Published Sep 13, 2013Having produced and written a handful of thematically and structurally similar hyperbolized action films, Luc Besson finally takes his turn in the director's chair with The Family, reiterating his established formula of reactionary, violent American thinking finding its way onto French soil, where chaos unfolds.
Here, the specificity of the Western cowboy ethos driving the escapist polemics of the Taken films is eschewed in favour of a hybridization of several other mythical American tropes. Chiefly, the homogenization of violence within the context of a mob movie rooted in conservative familial morality.
Giovanni Manzoni (Robert De Niro), an archetypal mobster prone to bursts of emotionally-driven hostility, rats out his cohorts, landing himself and his family — wife Maggie (Michelle Pfeiffer), daughter Belle (Dianna Agron) and son Warren (John D'Leo) — in France in the Witness Protection Program. When we meet them, they're once again on the move, uprooted by a vaguely defined sticky situation likely stemming from their cyclic behaviour, wherein someone French does something annoying and they respond by kicking the crap out of them.
Their propensity for unleashing cold, gratuitous justice is, in itself, the point. Whether an inconsiderate plumber tries to rip them off or a classmate harasses or thieves from one of the kids, the externality of their rage doesn't impose on the sanctity of their insular family unit.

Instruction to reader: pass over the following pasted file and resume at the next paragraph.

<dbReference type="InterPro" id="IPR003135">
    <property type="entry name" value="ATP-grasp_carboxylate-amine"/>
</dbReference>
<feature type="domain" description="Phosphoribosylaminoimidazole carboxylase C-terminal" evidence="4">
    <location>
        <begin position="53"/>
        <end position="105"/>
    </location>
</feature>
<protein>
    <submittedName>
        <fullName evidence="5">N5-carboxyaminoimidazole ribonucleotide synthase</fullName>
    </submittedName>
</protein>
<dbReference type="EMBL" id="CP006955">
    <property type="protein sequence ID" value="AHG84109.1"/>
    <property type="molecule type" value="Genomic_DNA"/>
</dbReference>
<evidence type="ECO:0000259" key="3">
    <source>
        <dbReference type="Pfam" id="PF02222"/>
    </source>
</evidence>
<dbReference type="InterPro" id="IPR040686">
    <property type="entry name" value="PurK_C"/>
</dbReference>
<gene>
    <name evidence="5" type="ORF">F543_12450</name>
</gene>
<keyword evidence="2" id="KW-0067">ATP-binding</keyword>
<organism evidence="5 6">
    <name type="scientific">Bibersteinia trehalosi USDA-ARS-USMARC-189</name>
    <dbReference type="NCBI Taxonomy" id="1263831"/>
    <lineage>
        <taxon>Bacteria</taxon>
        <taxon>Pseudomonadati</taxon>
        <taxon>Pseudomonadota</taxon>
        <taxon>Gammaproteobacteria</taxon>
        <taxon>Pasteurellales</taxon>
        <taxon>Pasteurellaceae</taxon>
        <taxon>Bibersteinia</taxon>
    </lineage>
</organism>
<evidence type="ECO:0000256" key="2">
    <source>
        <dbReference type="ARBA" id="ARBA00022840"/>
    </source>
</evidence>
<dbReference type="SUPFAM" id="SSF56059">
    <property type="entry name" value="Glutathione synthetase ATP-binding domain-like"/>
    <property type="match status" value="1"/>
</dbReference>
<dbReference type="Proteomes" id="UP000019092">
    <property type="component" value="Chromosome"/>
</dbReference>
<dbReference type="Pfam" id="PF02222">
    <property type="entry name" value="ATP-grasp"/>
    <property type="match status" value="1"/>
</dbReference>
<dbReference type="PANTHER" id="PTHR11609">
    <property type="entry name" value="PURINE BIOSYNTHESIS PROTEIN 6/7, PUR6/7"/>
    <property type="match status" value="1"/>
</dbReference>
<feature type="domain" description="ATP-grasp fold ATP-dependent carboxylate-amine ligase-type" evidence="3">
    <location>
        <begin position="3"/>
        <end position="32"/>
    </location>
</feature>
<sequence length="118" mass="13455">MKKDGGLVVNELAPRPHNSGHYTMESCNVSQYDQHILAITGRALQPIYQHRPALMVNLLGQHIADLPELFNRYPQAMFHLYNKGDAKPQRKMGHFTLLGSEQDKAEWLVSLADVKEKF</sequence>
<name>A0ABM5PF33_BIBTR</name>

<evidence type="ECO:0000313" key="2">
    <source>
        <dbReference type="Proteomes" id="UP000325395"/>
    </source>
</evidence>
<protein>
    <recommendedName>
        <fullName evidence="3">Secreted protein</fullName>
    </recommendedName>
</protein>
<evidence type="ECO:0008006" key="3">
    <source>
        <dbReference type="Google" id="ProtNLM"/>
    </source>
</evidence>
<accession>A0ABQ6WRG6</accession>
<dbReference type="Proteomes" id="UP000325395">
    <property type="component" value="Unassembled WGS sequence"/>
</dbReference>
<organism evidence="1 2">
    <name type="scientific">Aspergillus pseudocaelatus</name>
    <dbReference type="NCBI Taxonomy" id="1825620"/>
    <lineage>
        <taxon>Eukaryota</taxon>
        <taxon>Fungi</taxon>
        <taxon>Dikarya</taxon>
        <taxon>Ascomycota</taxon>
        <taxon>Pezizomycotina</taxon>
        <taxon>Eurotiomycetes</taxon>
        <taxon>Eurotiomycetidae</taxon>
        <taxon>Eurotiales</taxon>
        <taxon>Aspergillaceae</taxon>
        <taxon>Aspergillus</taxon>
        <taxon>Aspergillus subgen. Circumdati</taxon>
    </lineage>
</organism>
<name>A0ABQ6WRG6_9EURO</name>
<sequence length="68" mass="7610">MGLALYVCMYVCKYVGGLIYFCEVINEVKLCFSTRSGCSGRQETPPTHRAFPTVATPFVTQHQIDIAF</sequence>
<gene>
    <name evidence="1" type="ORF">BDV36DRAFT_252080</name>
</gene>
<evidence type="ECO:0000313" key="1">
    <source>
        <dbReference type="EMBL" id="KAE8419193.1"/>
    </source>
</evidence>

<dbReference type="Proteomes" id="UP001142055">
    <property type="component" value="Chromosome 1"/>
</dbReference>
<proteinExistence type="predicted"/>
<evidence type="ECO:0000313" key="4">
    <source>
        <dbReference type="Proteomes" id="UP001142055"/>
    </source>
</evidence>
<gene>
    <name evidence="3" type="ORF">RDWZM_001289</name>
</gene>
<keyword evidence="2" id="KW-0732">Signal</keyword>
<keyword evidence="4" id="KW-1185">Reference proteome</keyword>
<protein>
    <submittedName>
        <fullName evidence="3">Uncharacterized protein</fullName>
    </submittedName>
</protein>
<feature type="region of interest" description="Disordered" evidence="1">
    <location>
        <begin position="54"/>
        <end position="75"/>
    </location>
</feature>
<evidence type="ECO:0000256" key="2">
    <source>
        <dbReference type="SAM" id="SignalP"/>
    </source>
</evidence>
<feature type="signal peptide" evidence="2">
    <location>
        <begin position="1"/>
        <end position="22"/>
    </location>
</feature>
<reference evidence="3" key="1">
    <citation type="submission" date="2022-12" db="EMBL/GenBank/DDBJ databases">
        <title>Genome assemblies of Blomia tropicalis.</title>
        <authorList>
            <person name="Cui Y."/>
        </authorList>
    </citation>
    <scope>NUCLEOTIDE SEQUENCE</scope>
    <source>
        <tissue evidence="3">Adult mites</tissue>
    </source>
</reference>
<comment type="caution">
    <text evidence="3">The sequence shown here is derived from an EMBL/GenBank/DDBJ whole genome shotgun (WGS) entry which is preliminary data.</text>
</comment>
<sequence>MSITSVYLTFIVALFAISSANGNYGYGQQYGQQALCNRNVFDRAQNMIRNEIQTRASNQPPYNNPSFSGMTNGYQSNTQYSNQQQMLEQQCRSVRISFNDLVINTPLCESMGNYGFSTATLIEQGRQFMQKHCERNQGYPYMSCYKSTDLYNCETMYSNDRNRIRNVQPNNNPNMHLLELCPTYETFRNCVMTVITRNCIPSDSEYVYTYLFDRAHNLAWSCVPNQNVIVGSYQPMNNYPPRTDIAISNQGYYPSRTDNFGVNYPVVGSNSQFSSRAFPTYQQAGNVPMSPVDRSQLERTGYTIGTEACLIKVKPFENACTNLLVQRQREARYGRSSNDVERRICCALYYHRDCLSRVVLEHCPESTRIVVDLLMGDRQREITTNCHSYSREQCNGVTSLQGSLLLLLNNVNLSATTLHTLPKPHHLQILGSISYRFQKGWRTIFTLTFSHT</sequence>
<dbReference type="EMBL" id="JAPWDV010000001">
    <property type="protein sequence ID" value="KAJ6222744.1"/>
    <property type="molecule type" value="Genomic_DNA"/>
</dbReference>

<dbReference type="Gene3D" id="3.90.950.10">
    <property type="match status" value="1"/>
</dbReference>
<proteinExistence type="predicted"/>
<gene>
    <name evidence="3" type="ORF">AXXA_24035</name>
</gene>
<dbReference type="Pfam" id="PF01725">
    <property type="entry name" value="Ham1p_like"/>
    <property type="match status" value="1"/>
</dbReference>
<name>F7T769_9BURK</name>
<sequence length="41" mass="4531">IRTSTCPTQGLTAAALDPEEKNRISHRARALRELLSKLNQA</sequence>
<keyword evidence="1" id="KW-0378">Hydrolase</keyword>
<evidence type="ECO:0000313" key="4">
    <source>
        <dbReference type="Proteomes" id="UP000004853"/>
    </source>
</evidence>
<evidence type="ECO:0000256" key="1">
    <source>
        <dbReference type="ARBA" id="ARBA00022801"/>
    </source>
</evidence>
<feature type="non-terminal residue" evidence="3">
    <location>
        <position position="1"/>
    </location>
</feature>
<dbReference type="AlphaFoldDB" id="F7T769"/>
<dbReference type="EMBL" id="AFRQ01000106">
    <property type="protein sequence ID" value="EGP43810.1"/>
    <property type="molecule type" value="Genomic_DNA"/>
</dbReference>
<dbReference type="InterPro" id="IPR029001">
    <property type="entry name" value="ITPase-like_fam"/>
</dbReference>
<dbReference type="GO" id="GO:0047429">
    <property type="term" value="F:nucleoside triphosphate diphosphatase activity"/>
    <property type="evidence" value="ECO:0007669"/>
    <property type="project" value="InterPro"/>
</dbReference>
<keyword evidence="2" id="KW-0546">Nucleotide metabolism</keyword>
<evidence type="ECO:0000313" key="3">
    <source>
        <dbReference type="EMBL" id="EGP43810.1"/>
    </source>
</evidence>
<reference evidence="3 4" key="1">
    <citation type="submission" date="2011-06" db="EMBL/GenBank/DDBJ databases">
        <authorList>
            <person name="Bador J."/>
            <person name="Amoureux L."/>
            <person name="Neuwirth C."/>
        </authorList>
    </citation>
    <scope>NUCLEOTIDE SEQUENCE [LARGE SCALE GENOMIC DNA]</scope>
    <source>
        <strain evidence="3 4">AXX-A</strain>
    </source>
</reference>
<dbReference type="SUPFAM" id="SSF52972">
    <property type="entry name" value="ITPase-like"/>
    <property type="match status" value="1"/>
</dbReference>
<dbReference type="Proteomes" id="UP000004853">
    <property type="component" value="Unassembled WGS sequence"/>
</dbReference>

Though this sensory deadening, and indulgence of, id fantasy ideation does allow for occasional hilarity and base entertainment, Besson's handling of tone — trying to juggle so many satirical elements at once — never pans out. That the family is eventually sentimentalized is an issue as well. It's likely intended as irony or critical discourse, but since The Family vacillates wildly between cartoonish, inconsequential violent comedy and cold brutality, the aggression comes across as tepid and the comedy awkward and out of place.
Still, the garishness of it all, wherein Judeo-Christian morality is preached in an environment where the heroes are irrational sociopaths concerned only with their preservation and sense of rightness, has its own political implications. That they're Americans living in France — a country unrelated to their mobster ties and self-sustaining tendency to project their inner conflicts onto the world around them — is telling.
It's just unfortunate that this message has been rehashed by Besson and co. ad nauseam, much like the endless series of explosions and beatings that define this slipshod narrative. (eOne)